is a cornerstone of many school systems, this was not necessarily the case in the 1950s, whenLord of the Flies was published. It's important to note when reading that, in the 1950s, not only might the treatment of Piggy have been normal and accepted by adults had they been on the island, it's likely that the adults in Piggy's life had treated him the same way Jack and the other boys that "bullied" him do.
Piggy is immediately set apart from the others through physical description. Until they exchange names, Ralph is described as the "fair boy" and Piggy as the "fat boy." Piggy asks Ralph his name, but Ralph does not reciprocate the inquiry. Within just a few sentences, readers learn that Piggy is afflicted with asthma and also wears glasses. These characteristics of his serve to lay a foundation of the potential for bullying--but Piggy is also quite likable. He's agreeable, and he's incredibly optimistic.
The incidents of bullying happen most when Jack Merridew is around, starting from the moment all of the boys come together.
Piggy asked no names. He was intimidated by this uniformed superiority and the offhand authority in Merridew’s voice. He shrank to the other side of Ralph and busied himself with his glasses.
Piggy's intelligence and ability to read other people protects him from an immediate attack from Jack; he knows to stay out of Jack's way.
Later, though, that is impossible. Piggy begins to gather names, but Jack doesn't want to be called "Jack"; he wants to be called "Merridew."
“Kids’ names,” said Merridew. “Why should I be Jack? I’m Merridew.” Ralph turned to him quickly. This was the voice of one who knew his own mind.“Then,” went on Piggy, “that boy—I forget—”“You’re talking too much,” said Jack Merridew. “Shut up, Fatty.”
Jack's attacks on Piggy continue, and turn from verbal to physical when Jack physically takes Piggy's glasses off his face against Piggy's will.
Jack pointed suddenly. “His specs–use them as burning glasses!” Piggy was surrounded before he could back away. “Here–let me go!” His voice rose to a shriek of terror as Jack snatched the glasses off his face.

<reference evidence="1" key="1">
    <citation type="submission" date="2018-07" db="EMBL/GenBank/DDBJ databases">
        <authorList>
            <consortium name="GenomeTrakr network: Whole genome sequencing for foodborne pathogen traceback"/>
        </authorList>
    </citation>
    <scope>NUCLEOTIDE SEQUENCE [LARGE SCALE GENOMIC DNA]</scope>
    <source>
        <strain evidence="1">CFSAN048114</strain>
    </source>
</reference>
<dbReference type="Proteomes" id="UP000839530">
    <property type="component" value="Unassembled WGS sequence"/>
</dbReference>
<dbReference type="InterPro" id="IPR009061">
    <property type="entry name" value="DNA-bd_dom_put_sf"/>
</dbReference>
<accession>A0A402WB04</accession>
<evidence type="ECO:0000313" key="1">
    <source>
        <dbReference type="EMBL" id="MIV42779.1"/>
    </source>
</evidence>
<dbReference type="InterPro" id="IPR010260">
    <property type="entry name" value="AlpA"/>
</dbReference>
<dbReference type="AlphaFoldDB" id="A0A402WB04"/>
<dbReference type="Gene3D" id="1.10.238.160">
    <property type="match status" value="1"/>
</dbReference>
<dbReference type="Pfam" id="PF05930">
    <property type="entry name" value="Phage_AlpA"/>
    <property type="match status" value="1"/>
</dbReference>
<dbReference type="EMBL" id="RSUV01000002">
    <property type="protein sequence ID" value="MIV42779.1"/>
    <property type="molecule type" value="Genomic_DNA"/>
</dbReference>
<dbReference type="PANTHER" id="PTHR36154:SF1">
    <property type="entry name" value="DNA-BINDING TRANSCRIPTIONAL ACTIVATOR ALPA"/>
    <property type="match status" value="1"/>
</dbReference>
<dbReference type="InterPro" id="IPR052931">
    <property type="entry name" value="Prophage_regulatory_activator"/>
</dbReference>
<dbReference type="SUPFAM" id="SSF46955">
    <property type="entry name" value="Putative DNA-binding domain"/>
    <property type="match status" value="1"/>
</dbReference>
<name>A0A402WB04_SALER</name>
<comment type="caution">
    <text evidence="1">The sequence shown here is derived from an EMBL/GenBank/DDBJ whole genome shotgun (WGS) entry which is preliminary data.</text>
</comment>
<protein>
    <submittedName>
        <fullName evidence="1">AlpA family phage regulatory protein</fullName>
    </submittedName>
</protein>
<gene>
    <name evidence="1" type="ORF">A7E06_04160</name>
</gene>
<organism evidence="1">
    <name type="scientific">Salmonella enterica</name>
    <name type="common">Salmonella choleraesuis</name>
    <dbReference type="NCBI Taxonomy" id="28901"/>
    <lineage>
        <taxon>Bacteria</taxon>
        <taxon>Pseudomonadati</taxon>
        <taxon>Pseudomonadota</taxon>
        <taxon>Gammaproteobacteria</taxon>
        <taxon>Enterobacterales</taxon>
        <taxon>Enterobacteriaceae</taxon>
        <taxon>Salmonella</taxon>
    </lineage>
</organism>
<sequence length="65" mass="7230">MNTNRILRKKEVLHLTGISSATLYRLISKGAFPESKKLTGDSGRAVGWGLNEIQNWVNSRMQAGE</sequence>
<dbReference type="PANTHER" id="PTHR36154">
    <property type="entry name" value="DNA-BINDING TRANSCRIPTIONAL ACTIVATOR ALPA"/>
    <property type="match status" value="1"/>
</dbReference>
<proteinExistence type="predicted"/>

He physically attacks Piggy again after the boys let the fire go out. This attack is more violent than the first.
This from Piggy, and the wails of agreement from some of the hunters, drove Jack to violence. The bolting look came into his blue eyes. He took a step, and able at last to hit someone, stuck his fist into Piggy’s stomach. Piggy sat down with a grunt. Jack stood over him. His voice was vicious with humiliation. “You would, would you? Fatty!” Ralph made a step forward and Jack smacked Piggy’s head. Piggy’s glasses flew off and tinkled on the rocks.
The book then balances for several chapters, as Piggy survives the way many bullying victims do--by blending in and by being helpful when it won't draw a tremendous amount of attention.Piggy could almost consider himself accepted, even after Jack and the other hunters steal his glasses (for the theft was not an act of bullying; the hunters would have stolen the glasses from anyone who had them), until Roger's assault on Piggy, which is a final act of bullying that proves fatal. Whether Roger knew that pushing the boulder would actually kill Piggy or just scare him is unknown; either way, it was an attack on him that happened out of a desire to control and intimidate. When considering what examples of bullying exist in the novel, it's important to consider the context of bullying from the 1950s as compared to and contrasted with the 2010s. Though there are a number of differences, some examples are clear, time-tested tactics of bullies and, for that reason, serve as evidence that Piggy was bullied by at least Jack, and by other boys as well.